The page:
[Back to the Unit Four Summary]
John C. Calhoun, "The Fort Hill Address" (1831)

In 1832-33, the state of South Carolina, in response to a high tariff passed by the federal government, argued that states were ultimately sovereign powers and that state legislatures, therefore, had the power to nullify laws passed by the federal government - that is, states had the power to rule federal laws null and void.  South Carolina also threatened to secede from the Union if the federal government did not respect its rights.

In this speech, John C. Calhoun explains the principles that underlie South Carolinàs Ordinance of Nullification.  Calhoun offers the classic states̀ rights argument.  How does Calhoun defend his Doctrine of Nullification - his belief that states may rule federal laws null and void?  And, how does he depict the relationship between the federal government and state governments created by the Constitution?

The great and leading principle is, that the General Government emanated from the people of the several states, forming distinct political communities, and acting in their separate and sovereign capacity, and not from all the people forming one aggregate political community; that the Constitution of the United States is, in fact, a compact, to which each state is a Party... and that the several states, or parties, have the right to judge the right of its infractions... Be it called what it may ­ State-right, veto, nullification, or by any other name, I conceive it to be the fundamental principle of our system, resting on facts as certain as the revolution itself.. and I firmly believe that on its recognition depend the stability and safety of our political institutions....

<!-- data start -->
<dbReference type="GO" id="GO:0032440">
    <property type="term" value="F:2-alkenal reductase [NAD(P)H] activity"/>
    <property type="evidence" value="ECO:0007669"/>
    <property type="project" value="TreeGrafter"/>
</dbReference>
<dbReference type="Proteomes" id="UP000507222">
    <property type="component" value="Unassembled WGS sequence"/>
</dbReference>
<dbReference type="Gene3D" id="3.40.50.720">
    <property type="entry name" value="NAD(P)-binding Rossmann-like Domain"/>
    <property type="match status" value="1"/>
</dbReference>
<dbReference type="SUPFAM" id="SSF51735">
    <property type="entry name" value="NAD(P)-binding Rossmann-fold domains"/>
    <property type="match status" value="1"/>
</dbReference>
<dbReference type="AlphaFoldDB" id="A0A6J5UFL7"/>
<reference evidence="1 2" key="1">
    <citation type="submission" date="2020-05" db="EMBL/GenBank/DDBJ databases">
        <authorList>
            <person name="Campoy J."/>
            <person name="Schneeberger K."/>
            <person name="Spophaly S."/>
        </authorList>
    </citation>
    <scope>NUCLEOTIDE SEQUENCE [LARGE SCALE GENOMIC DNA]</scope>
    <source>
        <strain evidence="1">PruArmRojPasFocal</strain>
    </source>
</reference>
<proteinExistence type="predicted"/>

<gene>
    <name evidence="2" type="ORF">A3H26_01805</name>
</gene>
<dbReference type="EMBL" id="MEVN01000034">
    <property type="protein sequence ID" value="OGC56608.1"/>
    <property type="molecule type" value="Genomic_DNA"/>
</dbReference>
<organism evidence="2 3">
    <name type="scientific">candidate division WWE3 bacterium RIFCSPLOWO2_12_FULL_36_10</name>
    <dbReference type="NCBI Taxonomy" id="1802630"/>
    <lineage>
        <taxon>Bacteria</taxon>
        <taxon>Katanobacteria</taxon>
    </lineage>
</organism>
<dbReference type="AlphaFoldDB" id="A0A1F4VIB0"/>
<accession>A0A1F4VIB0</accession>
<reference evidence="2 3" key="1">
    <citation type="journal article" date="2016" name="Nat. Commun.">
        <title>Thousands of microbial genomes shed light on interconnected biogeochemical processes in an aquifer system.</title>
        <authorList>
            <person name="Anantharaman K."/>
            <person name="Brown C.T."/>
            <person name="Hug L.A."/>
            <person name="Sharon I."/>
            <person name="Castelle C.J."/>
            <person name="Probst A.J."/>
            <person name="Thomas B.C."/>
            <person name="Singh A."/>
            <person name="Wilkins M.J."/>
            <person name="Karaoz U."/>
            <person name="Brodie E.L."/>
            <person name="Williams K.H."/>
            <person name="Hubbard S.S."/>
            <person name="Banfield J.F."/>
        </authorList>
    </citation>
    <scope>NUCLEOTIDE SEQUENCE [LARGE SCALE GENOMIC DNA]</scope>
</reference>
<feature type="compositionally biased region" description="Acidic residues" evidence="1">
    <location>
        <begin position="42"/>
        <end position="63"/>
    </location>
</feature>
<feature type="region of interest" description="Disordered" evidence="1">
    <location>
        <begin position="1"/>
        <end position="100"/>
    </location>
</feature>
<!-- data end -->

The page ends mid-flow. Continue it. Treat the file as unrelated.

Whenever separate and dissimilar interests have been separately represented in government: whenever sovereign power has been divided in its exercise, the experience and wisdom of ages have devised but one mode by which such political organization can be preserved - to give each so-state the right to judge of its powers, with a negative or veto on the acts of others, in order to protect against the encroachments the interests it particularly represents.... So essential is this principle that, to withhold this right, where the sovereign power is divided, is to annul the division itself, and to consolidate, in the one left in the exclusive possession  of that right, all  powers of government....
  [Back to the Unit Four Summary]